Reminiscent to me of the entire concept of Dhyan and how it shapes our lives.  And the benefits of controlling (more like channeling) good thoughts via meditation (really, Dhyan or focus).

    • #3
  4. Tom Meyer Contributor
    Tom Meyer
    @tommeyer

    Mike H:

    I actually had somewhat of a problem with that phrasing because it made it sound like emotions might not be useful and important things and are merely a weak point.

    Fair enough.

    I didn’t make that inference, but I see how someone could.

    • #4
  5. Midget Faded Rattlesnake Contributor
    Midget Faded Rattlesnake
    @Midge

    Great, but Totem.

    • #5
  6. Midget Faded Rattlesnake Contributor
    Midget Faded Rattlesnake
    @Midge

    Mike H:

    Tom Meyer, Ed.:

    That was a really solid video. At first, I was like “okay, this is just a new way of describing a meme,” but I really like the extended metaphor. The comparison of emotions to weak points is a really good one.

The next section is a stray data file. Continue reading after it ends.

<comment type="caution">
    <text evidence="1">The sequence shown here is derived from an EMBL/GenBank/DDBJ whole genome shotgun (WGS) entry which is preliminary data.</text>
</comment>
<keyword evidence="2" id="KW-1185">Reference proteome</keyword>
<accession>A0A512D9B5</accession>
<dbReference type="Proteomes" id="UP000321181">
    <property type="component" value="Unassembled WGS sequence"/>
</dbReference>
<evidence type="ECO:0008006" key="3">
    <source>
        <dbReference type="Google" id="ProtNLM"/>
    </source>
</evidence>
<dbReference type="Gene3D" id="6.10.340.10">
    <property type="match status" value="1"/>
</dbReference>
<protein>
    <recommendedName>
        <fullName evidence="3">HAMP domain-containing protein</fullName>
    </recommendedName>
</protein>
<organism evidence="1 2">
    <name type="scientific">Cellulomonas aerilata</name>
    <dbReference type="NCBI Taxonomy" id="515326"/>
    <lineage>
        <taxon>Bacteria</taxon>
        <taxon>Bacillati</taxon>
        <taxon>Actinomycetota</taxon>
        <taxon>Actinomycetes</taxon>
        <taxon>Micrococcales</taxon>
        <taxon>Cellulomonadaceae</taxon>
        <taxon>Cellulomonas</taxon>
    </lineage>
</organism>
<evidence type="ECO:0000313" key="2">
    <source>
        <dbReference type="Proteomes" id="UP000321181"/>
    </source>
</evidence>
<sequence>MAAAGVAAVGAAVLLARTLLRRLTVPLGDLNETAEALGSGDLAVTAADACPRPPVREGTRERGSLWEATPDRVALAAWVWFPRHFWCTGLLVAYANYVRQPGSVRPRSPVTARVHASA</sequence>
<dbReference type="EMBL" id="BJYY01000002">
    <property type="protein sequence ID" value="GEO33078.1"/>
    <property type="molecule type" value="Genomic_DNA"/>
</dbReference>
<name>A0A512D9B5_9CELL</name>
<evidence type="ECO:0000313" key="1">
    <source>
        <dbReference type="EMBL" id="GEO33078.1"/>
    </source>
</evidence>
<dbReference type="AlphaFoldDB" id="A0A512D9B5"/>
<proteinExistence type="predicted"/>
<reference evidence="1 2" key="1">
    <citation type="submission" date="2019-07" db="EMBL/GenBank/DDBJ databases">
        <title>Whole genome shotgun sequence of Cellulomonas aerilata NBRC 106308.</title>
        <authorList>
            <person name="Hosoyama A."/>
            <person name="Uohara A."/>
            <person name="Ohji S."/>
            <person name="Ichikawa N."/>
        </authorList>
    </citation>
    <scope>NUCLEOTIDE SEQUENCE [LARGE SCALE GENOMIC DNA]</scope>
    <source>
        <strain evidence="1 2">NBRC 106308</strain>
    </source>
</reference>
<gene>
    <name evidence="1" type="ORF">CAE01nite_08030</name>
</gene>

I actually had somewhat of a problem with that phrasing because it made it sound like emotions might not be useful and important things and are merely a weak point.

    Similarly, germs aren’t merely a vector of illness. “Sneeze it at your friends” is very cute, though.

    • #6
  7. Misthiocracy Member
    Misthiocracy
    @Misthiocracy

    Does he mention the word “meme” in the video, and/or how this idea originated with Richard Dawkins in 1976, and was further popularized in the 1990s by Douglas Rushkoff?

    My Communications Studies degree was good for at least one thing.

    • #7
  8. Mike H Coolidge
    Mike H
    @MikeH

    Misthiocracy:Does he mention the word “meme” in the video, and/or how this idea originated with Richard Dawkins in 1976, and was further popularized in the 1990s by Douglas Rushkoff?

    My Communications Studies degree was good for at least one thing.

    He does use the word meme, several times, but I don’t think he went into any theorists.

    • #8
  9. Mike H Coolidge
    Mike H
    @MikeH

    Midget Faded Rattlesnake:Great, but Totem.

    I hate when my spelling illiteracy is so glaringly on display. I even did a quick google search and thought it passed the test.